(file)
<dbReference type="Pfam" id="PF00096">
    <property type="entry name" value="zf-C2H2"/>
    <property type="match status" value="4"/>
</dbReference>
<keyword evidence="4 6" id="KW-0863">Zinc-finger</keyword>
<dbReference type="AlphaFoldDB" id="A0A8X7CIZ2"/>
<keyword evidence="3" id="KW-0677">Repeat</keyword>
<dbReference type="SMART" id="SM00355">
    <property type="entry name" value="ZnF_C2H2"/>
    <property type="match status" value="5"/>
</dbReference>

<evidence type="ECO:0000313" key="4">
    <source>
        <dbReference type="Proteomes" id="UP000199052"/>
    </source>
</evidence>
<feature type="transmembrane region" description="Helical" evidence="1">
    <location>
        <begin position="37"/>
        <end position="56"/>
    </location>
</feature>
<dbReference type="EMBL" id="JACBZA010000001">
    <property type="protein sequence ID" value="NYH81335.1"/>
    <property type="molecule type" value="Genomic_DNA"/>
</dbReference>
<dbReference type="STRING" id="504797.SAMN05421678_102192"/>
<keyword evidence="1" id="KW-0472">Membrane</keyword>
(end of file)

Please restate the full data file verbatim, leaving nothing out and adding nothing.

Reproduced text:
<dbReference type="Pfam" id="PF00096">
    <property type="entry name" value="zf-C2H2"/>
    <property type="match status" value="4"/>
</dbReference>
<keyword evidence="4 6" id="KW-0863">Zinc-finger</keyword>
<dbReference type="AlphaFoldDB" id="A0A8X7CIZ2"/>
<keyword evidence="3" id="KW-0677">Repeat</keyword>
<dbReference type="SMART" id="SM00355">
    <property type="entry name" value="ZnF_C2H2"/>
    <property type="match status" value="5"/>
</dbReference>

<evidence type="ECO:0000313" key="4">
    <source>
        <dbReference type="Proteomes" id="UP000199052"/>
    </source>
</evidence>
<feature type="transmembrane region" description="Helical" evidence="1">
    <location>
        <begin position="37"/>
        <end position="56"/>
    </location>
</feature>
<dbReference type="EMBL" id="JACBZA010000001">
    <property type="protein sequence ID" value="NYH81335.1"/>
    <property type="molecule type" value="Genomic_DNA"/>
</dbReference>
<dbReference type="STRING" id="504797.SAMN05421678_102192"/>
<keyword evidence="1" id="KW-0472">Membrane</keyword>